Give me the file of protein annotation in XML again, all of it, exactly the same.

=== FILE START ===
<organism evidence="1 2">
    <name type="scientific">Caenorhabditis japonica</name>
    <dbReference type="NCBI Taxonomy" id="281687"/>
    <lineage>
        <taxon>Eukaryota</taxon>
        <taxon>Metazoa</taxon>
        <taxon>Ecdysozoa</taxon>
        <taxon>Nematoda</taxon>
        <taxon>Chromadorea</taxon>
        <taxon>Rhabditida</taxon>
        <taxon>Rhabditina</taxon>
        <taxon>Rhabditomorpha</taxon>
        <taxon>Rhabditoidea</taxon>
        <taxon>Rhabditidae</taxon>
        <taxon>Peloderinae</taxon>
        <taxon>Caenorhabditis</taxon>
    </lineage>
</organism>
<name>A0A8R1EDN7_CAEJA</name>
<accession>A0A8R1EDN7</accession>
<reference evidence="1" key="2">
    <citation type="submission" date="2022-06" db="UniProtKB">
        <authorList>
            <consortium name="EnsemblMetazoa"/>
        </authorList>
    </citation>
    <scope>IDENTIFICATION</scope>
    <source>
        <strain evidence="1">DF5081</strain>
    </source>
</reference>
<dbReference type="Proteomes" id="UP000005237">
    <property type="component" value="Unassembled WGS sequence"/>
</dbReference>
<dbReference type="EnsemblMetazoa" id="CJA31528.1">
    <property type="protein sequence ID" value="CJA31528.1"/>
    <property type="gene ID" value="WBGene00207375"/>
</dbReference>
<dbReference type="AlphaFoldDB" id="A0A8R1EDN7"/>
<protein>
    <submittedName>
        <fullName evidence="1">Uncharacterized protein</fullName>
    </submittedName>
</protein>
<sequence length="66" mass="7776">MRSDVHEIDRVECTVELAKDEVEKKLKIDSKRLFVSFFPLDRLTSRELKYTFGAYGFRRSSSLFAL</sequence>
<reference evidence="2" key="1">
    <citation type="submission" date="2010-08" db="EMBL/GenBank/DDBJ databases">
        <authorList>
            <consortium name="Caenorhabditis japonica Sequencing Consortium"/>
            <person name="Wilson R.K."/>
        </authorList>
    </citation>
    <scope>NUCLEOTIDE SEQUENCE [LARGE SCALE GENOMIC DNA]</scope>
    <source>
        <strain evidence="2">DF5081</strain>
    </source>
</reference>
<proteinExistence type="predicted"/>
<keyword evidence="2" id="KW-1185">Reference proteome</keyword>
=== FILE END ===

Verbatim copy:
<organism evidence="1 2">
    <name type="scientific">Caenorhabditis japonica</name>
    <dbReference type="NCBI Taxonomy" id="281687"/>
    <lineage>
        <taxon>Eukaryota</taxon>
        <taxon>Metazoa</taxon>
        <taxon>Ecdysozoa</taxon>
        <taxon>Nematoda</taxon>
        <taxon>Chromadorea</taxon>
        <taxon>Rhabditida</taxon>
        <taxon>Rhabditina</taxon>
        <taxon>Rhabditomorpha</taxon>
        <taxon>Rhabditoidea</taxon>
        <taxon>Rhabditidae</taxon>
        <taxon>Peloderinae</taxon>
        <taxon>Caenorhabditis</taxon>
    </lineage>
</organism>
<name>A0A8R1EDN7_CAEJA</name>
<accession>A0A8R1EDN7</accession>
<reference evidence="1" key="2">
    <citation type="submission" date="2022-06" db="UniProtKB">
        <authorList>
            <consortium name="EnsemblMetazoa"/>
        </authorList>
    </citation>
    <scope>IDENTIFICATION</scope>
    <source>
        <strain evidence="1">DF5081</strain>
    </source>
</reference>
<dbReference type="Proteomes" id="UP000005237">
    <property type="component" value="Unassembled WGS sequence"/>
</dbReference>
<dbReference type="EnsemblMetazoa" id="CJA31528.1">
    <property type="protein sequence ID" value="CJA31528.1"/>
    <property type="gene ID" value="WBGene00207375"/>
</dbReference>
<dbReference type="AlphaFoldDB" id="A0A8R1EDN7"/>
<protein>
    <submittedName>
        <fullName evidence="1">Uncharacterized protein</fullName>
    </submittedName>
</protein>
<sequence length="66" mass="7776">MRSDVHEIDRVECTVELAKDEVEKKLKIDSKRLFVSFFPLDRLTSRELKYTFGAYGFRRSSSLFAL</sequence>
<reference evidence="2" key="1">
    <citation type="submission" date="2010-08" db="EMBL/GenBank/DDBJ databases">
        <authorList>
            <consortium name="Caenorhabditis japonica Sequencing Consortium"/>
            <person name="Wilson R.K."/>
        </authorList>
    </citation>
    <scope>NUCLEOTIDE SEQUENCE [LARGE SCALE GENOMIC DNA]</scope>
    <source>
        <strain evidence="2">DF5081</strain>
    </source>
</reference>
<proteinExistence type="predicted"/>
<keyword evidence="2" id="KW-1185">Reference proteome</keyword>